Governmental Rights in Land
(4 - P.E.T.E.)
1. Police Power - right to enact and enforce laws
2. Eminent Domain - right to "take" private land through condemnation; property owners compensated.
3. Taxation (property & special assessment) - taxes have priority over all other liens; prop taxes = ad velorum; special assessments = charges against prop. to benefit from public improvement & if not paid can create forclosure lien
4. Escheat (government will "cheat" you even in death) - exercised when owner dies intestate (no will)
A x B = C
C / B = A
C / A = B
How to Formulate Taxes
Tax = T Assessed Value = A Rate = R
Solve for TAXES: A x R = T
Solve for RATE: T / A = R
Solve for ASSESSED VALUE: T / R = A
Tax Rate: % (part per 100) or Mill Rate (part per 1,000)
OR's and EE's Table
Documents & Parties Involved
DEED: Grantor (seller) & Grantee (buyer)
LEASE: Lessor (landlord) & Lessee (tenant)
MORTGAGE: Mortgagee (Lender) & Mortgagor (Borrower)
Estates in Land
Definition and Two Types
Estate = amount and kind of legal interest in real prop that allows or will allow possession
a. Freehold Estate = Indefinite Duration
b. Leasehold Estate = Fixed Term
Kinds & What They Do
- Fee Simple Absolute: all rights except what gov't kept; conveyed 99% of the time.
- Fee Simple Defeasible/Qualified Fee: all rights except 1; revisionary interest (condition/gift)
- Life Estate: same as Fee Simple Defeasible, but only for a lifetime; NOT TYPICAL.
Kinds & What They Do
RIGHTS OF POSSESSION
- Estate for Years: a.k.a. Tenancy for Years; specific termination date, no notice req.; death sale or prop does not terminate.
- Periodic Estate: a.k.a. Estate from period-to-period; auto-renews, i.e. month-to-month; terminated with advanced notice according to contract.
- Estate at Will: a.k.a. Tenancy at Will; indefinite duration/no fixed term, landlord's discretion; terminated by notice, death, or sale
- Estate at Sufferance: a.k.a. Tenancy at Sufferance; holdover after tenancy expires; owner can accept rent or evict; if rent accepted, turns into periodic estate.
- Claim, right, or interest held by someone who is not legal owner; nonpossessory interest
- An imperfection, typically, that does not add value
- Can be created by prop owner & can cloud title.
- Attorney should be contacted if concerned
Definition & Types
Right to use the lands of another for specific use; runs with the land/transfers with the deed; created by express agreement, prescription, or neccessity.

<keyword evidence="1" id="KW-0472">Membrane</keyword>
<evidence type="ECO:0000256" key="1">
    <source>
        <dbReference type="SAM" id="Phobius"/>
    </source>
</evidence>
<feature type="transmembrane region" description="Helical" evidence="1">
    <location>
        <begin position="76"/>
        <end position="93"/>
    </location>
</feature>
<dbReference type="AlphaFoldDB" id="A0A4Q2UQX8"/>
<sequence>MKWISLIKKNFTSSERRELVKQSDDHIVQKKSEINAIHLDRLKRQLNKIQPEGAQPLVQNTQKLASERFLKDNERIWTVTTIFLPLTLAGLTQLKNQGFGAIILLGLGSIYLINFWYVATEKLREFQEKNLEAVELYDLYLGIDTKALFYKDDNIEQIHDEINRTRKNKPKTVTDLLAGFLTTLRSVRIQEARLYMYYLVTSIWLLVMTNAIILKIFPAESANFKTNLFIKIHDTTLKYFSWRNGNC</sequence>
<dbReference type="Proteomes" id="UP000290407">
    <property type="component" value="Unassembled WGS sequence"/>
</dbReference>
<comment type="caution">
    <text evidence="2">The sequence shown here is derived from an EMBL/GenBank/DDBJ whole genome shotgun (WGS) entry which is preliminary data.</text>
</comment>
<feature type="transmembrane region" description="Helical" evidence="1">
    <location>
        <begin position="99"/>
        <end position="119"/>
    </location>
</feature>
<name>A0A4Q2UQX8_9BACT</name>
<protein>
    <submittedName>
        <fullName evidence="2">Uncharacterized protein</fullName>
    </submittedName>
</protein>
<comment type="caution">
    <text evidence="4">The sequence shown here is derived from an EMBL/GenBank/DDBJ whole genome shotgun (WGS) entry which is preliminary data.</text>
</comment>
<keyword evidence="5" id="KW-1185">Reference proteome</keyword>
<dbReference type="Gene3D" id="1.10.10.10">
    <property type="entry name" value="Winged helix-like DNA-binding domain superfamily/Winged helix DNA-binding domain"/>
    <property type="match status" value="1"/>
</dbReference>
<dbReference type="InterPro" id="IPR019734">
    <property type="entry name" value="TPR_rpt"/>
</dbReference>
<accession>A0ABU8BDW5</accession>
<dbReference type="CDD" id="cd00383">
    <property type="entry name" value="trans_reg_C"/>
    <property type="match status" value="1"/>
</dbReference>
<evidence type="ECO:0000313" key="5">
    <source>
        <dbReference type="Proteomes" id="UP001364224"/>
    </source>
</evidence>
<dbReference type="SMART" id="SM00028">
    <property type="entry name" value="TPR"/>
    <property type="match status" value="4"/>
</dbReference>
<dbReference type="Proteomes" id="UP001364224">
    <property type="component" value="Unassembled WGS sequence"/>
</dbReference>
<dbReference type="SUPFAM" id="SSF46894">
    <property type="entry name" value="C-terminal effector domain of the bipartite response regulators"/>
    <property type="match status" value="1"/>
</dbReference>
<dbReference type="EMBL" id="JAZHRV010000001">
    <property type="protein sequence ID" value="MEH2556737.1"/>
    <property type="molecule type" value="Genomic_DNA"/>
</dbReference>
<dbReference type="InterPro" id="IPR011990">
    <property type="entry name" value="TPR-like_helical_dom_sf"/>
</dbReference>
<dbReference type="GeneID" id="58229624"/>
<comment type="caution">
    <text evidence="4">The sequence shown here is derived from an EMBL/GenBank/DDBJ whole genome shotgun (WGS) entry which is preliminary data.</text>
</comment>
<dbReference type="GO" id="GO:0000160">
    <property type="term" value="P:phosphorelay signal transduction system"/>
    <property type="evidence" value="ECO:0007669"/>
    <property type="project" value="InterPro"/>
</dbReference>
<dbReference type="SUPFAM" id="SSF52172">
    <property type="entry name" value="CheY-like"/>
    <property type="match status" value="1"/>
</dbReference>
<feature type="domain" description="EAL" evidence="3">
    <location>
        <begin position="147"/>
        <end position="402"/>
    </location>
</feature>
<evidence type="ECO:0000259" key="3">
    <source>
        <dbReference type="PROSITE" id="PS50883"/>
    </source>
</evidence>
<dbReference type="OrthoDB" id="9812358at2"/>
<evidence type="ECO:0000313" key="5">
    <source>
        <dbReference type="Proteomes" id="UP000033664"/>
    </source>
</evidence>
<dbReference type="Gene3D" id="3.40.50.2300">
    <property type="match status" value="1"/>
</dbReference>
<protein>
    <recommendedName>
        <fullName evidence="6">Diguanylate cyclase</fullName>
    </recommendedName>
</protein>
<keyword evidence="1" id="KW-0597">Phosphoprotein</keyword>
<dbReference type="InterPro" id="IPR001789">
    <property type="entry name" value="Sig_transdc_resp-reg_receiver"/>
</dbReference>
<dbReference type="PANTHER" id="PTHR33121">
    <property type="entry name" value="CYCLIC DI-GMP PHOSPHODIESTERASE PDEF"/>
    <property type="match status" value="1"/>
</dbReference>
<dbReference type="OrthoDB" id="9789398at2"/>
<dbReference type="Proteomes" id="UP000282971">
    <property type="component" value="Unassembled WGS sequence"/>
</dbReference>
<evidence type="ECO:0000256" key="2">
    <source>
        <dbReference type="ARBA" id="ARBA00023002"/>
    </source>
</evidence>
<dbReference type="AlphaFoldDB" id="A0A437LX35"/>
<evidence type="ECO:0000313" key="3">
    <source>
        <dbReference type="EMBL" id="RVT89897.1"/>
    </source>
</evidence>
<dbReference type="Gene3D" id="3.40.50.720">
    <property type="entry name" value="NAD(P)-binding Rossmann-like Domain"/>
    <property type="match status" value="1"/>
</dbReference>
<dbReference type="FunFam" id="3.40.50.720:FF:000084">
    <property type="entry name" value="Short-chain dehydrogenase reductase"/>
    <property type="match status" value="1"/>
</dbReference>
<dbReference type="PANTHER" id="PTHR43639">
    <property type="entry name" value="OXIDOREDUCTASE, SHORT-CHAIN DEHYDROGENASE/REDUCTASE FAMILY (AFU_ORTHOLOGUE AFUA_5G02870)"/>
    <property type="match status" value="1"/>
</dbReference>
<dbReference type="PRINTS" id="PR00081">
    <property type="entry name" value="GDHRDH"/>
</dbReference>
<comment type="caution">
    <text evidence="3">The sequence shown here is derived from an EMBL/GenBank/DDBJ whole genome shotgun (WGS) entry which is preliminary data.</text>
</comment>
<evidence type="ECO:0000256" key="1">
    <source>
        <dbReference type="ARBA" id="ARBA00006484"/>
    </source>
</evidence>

- Appurtenent Easement: dom/serv tenement, transfer with the land & could grant permenant access.
- Easement in Gross: only serv property/tenement, commercial easement (utility company).
- Easement by Neccessity: grated if not other access by court to prevent landlocked property & only available to private owners.
Can be terminated 3 ways:
- Merger - dom interest holder (DIH) gets serv prop.
- Release - DIH realeases rights to serv owner (quitclaim deed)
- Abandonment - not automatic; must be proven in court.
Private Controls on Real Property
- created by prop owners to protect their interest
- grantor/owner imposes limitations (no RV's in driveway)
- binding on all owners (present & future) & run with the land
- owners subject to injunction/$ damages for violations
- must be for a lawful purpose
- strictest rules prevail if multiple rules
Definition, Function, & Classification
Secures payment of a debt; claim on the land
Classifications: Involuntary/Statutory vs. Voluntary; Specific vs. General
- Lien Waiver - releases unrecorded lien
- Recorded Satisfaction - releases recorded lien
Specific - involuntary; prop taxes, mechanic's lien (dates back to when materials delivered), attaches to specific real or personal property
Mortgage Lien - voluntary; deed of trust, securing payment for the land
General Lien - involuntary; attaches to all property, ex. judgment lien (hosp. bills, child support, court ordered...)
IRS/State Liens - involuntary; for upaid taxes
Protects a primary residence against creditors
Does NOT protect against mortgage, prop tax, or mechanic's liens
All states differ in their determined values of homestead rights
Unauthorized use of another's land
A physical object intruding onto a neighboring property
Survey will reveal encroachments